The California housing market had a decent performance in 2013 so far. For the first nine months of 2013, sales of existing single-family detached homes were down 3.2 percent when compared to the same period of last year. This decline in sales was attributed partially to the hike in interest rates in recent months, as the average 30-year fixed rate increased more than 100 basis points since April 2013 and was the highest since the mid of 2011. Looking forward, annual sales of detached homes are expected to decline slightly from 439,420 units in 2012 to 430,270 units in 2013, with 2014 improving to 444,040 units.
The year 2013 is a year when the housing market transition from “investor sales” to “primary home sales”. The share of investor sales is expected to decline as the number of bargain properties continues to decrease, while the share of primary home sales is expected to improve as the economy continues to grow. As such, the increase in sales bought as primary homes will be undercut by the reduction in investor sales, and hence the slight decrease in overall sales in 2013. Next year will be a more “normal” year and the economy will presumably grow at a faster pace, which will provide support to the housing market.
With inventory levels remaining lean through the rest of 2013, the California median price is projected to increase 28.0 percent from $319,310 in 2012 to $408,600 in 2013. The significant increase in price in 2013 was due in part to the mix of sales. The sales share for higher end homes will continue to inch up or remain near the current level for the rest of the year. Thus, more homes in the upper price segments will be sold in 2013 when compared to 2012. Because of the change in the mix of sales from 2012, the statewide median price is expected to increase significantly on a year-to-year basis.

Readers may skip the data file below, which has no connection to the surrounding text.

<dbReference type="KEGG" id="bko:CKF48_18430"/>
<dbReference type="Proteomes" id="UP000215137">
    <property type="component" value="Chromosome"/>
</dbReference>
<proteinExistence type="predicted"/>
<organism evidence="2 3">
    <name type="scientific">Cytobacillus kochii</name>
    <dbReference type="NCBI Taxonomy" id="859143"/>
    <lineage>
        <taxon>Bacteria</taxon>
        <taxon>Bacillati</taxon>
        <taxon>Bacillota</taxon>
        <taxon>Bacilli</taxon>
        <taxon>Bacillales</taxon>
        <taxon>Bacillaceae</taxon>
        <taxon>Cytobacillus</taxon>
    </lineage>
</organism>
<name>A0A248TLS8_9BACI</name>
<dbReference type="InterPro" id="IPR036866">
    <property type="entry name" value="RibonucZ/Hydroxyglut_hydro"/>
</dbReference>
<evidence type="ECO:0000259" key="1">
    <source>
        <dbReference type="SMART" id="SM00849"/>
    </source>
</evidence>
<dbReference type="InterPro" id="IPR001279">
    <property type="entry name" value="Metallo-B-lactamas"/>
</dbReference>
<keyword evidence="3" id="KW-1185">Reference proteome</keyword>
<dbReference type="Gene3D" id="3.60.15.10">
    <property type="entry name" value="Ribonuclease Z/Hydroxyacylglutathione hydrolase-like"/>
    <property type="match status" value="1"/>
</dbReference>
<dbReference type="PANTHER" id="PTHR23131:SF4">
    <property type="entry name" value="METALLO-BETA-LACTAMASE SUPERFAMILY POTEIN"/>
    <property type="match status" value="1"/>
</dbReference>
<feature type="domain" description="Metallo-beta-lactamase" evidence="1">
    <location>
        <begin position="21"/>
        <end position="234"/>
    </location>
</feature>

The increase in the median price at the state level, however, appears to be slowing down in recent months. Since the sales share of distressed sales is already at a low level and is expected to remain at or near that level for the rest of the year, it is unlikely to see the sales share of distressed properties declining much lower next year. The price appreciation due to a shift in the mix of sales should thus be much smaller than what we observed in 2013. As a result, the median price for California existing single family homes is projected to increase only six percent to $432,800 in 2014.
With the value of discounted properties continue to appreciate, investors are paring their purchases of distressed homes as their profit margin narrows. As investors take a step back, inventory will likely improve slightly in the upcoming year. Meanwhile, the increase in home prices will also encourage more homeowners to put their houses up for sale. The housing supply will grow and should gradually climb back from under three months in 2013 to about four months in 2014.